Jenny Brown is an organizer with National Women’s Liberation and has been involved in feminist theory and organizing since 1988, first with Gainesville Women’s Liberation in Gainesville, Florida and then with the Redstockings Women’s Liberation Archives for Action, a movement think-tank and archive based in New York. She co-authored the Redstockings book, Women’s Liberation and National Healthcare: Confronting the Myth of America and the Labor Notes book How to Jump Start Your Union: Lessons from the Chicago Teachers along with numerous essays and articles. She was also a co-chair of a Labor Party Local Organizing Committee in Gainesville, Florida and is a former editor of Labor Notes.

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Sartre’s Search For A Method

Five More Sessions with Dan Karan
April 25-May23
A series within the Emergence of A New Left Programming

John Paul Sartre was one of the most important radical intellectuals of the 20th century yet he is largely forgotten or ignored by most Marxists and others on “the left.” This, despite the fact that as a philosopher, playwright, novelist, essayist and political activist Sartre’s primary concerns surrounded questions of individual freedom, choice and action (in his early career) and the relationship between individual freedom and collective good (in his later career) and developing a method for understanding history, the structure of class struggle and the fate of mass movements and popular revolt. Ronald Hayman, one of Sartre’s biographers, summarizes Sartre’s intellectual project as follows:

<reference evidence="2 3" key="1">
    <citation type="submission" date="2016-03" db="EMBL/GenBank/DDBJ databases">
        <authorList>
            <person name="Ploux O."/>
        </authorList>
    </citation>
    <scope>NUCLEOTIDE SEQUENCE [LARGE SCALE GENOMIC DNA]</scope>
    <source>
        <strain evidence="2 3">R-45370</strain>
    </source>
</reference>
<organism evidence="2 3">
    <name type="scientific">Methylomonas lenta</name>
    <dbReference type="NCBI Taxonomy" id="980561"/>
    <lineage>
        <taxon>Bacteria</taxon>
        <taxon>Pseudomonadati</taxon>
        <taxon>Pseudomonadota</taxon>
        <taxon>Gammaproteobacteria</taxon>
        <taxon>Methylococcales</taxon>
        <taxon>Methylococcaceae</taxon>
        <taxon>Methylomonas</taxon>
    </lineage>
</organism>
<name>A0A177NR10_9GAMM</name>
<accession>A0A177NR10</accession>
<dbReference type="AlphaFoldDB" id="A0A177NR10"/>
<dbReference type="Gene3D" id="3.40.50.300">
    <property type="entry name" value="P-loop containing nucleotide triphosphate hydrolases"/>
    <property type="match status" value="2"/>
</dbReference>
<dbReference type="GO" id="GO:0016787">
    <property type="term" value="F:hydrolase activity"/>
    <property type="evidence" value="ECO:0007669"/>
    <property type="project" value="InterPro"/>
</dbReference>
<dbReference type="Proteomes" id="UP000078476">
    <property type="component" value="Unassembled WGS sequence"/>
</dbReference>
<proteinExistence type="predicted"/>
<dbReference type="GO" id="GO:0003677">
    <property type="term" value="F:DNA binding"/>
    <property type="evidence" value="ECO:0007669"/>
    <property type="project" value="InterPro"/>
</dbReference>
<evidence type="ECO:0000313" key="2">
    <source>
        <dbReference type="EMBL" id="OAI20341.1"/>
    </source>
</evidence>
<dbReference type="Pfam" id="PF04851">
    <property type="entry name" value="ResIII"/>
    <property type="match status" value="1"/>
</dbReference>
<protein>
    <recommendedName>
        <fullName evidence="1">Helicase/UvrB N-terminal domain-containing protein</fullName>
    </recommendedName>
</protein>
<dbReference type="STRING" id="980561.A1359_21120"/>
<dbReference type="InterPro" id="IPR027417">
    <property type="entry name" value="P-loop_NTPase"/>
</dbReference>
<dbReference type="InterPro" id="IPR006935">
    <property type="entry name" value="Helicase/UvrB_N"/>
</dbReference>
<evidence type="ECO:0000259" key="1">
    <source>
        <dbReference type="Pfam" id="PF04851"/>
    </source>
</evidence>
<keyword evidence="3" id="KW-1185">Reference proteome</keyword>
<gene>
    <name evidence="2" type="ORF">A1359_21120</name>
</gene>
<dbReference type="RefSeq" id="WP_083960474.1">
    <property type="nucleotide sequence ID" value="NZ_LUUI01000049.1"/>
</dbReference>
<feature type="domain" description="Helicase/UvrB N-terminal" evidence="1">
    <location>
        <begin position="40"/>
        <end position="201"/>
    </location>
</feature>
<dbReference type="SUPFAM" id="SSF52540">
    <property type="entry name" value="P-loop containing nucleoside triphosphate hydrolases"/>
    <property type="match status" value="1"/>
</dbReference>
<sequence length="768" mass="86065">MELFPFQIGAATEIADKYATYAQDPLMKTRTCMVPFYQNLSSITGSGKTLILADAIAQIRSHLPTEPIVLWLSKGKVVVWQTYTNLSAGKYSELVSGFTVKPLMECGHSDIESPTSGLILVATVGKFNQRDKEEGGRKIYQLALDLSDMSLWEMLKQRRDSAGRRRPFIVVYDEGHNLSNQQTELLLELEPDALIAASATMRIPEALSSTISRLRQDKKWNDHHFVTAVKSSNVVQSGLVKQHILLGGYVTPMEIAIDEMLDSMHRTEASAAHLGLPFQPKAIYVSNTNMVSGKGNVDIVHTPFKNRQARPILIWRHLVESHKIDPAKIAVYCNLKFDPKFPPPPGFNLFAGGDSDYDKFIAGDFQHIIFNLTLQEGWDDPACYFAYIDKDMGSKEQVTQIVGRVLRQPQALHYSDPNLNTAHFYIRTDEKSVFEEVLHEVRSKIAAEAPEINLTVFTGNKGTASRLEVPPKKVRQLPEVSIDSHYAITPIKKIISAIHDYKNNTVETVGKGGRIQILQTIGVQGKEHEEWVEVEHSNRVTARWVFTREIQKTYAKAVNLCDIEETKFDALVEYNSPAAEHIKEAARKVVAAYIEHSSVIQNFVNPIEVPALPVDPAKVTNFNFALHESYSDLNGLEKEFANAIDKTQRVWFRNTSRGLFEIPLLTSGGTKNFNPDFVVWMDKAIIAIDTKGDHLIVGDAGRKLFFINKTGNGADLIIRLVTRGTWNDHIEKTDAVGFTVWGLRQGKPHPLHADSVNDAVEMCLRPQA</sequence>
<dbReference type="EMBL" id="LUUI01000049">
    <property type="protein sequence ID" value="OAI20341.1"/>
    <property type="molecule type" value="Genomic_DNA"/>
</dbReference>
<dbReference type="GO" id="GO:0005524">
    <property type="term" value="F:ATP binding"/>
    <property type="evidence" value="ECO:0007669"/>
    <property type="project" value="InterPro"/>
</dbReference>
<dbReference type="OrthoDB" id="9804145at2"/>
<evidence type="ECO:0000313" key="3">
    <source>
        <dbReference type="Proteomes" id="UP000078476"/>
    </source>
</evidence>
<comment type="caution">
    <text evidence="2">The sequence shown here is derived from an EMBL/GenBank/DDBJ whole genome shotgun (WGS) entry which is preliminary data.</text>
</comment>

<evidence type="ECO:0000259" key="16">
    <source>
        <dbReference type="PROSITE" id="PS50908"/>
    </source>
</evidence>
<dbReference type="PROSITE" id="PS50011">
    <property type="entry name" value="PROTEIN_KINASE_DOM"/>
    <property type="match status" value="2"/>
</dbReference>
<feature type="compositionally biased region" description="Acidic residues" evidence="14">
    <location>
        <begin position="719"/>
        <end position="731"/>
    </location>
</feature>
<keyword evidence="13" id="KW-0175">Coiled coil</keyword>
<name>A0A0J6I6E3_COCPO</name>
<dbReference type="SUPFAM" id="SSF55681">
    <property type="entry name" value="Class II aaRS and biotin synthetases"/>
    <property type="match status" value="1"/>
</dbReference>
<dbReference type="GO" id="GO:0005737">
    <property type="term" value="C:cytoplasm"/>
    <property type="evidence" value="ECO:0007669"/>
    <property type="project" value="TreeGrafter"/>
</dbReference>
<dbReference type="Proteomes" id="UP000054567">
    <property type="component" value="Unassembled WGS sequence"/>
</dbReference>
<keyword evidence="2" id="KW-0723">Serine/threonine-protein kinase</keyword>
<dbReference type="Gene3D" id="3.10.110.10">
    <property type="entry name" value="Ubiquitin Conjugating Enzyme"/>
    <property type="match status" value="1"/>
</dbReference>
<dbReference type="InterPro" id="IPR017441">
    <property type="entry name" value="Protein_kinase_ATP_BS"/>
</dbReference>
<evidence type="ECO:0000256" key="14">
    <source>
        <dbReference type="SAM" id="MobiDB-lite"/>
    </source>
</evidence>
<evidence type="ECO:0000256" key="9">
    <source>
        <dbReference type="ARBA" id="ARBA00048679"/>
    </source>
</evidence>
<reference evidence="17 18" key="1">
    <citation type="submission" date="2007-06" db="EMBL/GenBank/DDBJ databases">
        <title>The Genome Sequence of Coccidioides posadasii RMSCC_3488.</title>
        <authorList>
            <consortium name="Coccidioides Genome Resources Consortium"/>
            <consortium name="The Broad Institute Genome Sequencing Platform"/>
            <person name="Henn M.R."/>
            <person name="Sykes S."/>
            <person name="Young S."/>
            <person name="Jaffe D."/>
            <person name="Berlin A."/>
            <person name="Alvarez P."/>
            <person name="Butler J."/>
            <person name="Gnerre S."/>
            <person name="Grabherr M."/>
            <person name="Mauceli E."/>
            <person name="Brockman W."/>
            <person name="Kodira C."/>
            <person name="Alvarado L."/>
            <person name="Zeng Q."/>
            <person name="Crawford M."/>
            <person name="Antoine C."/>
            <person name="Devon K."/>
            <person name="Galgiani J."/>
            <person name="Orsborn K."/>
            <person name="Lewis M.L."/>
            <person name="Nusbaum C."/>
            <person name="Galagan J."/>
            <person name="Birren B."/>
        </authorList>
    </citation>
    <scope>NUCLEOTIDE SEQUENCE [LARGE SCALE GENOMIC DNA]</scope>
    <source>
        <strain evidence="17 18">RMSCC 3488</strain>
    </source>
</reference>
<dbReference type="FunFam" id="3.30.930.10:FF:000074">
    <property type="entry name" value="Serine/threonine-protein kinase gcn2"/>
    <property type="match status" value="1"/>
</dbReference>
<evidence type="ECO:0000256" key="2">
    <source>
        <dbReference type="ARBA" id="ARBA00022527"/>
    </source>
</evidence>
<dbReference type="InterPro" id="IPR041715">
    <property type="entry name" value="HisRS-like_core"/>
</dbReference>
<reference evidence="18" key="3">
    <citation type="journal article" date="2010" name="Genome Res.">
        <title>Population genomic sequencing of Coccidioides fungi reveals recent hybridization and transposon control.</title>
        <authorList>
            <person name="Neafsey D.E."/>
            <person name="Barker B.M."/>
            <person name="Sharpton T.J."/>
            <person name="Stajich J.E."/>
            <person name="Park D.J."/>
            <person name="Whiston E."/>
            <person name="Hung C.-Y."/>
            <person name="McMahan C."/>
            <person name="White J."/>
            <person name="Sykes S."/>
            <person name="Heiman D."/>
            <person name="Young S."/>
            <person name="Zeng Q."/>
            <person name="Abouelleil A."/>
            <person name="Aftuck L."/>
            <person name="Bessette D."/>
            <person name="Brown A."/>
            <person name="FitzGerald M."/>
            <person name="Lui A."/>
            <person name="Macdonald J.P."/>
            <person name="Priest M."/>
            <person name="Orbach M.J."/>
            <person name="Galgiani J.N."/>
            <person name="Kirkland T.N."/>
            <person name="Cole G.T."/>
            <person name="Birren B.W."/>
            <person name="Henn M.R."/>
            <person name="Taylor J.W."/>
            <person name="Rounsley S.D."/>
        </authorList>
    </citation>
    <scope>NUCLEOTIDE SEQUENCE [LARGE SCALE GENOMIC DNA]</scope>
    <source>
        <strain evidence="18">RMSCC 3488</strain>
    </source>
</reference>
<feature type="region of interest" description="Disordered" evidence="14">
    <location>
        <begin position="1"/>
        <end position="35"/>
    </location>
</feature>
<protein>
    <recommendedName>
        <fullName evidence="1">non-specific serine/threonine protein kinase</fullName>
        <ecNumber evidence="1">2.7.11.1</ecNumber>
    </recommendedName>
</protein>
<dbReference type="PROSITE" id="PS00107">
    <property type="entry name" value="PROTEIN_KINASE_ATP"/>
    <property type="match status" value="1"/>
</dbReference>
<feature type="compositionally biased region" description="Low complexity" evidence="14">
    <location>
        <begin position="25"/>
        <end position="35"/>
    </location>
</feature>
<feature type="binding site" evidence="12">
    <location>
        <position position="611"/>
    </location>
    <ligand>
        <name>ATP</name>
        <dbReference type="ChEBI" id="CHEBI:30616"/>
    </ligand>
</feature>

“As a Marxist he wanted to believe that dialectical materialism offered a complete interpretation of history – that all the contradictions, conflicts, heterogeneities, anomalies could be subsumed in a single totalization. Sartre is simultaneously concerned to provide Marxism with an adequate theory of knowledge, both Marx and Lenin had worked without one – and to combat the Heideggarian existentialism which consistently makes Being its point of departure. Sartre insists that history is the history of human initiatives. What emerges as the crucial problem is how to map the jungle of obscure connections between historical movements and individual actions.”

This class will focus on Sartre’s 1957 text, Search For A Method, which reflects his growth from existentialist philosopher concerned with individual freedom to an anti-authoritarian existential Marxist who believed that individual freedom can only come about via one’s commitment to the collective good. Search for a Method consists of three major parts: The first part discusses Marxist and existentialist views of the world; the second, how the individual relates to structures; and, the third develops a methodology for understanding the individual, history and structures.

Dan Karan has been studying Marxism for 40 years and was a student of John Gerassi, Sartre’s official biographer.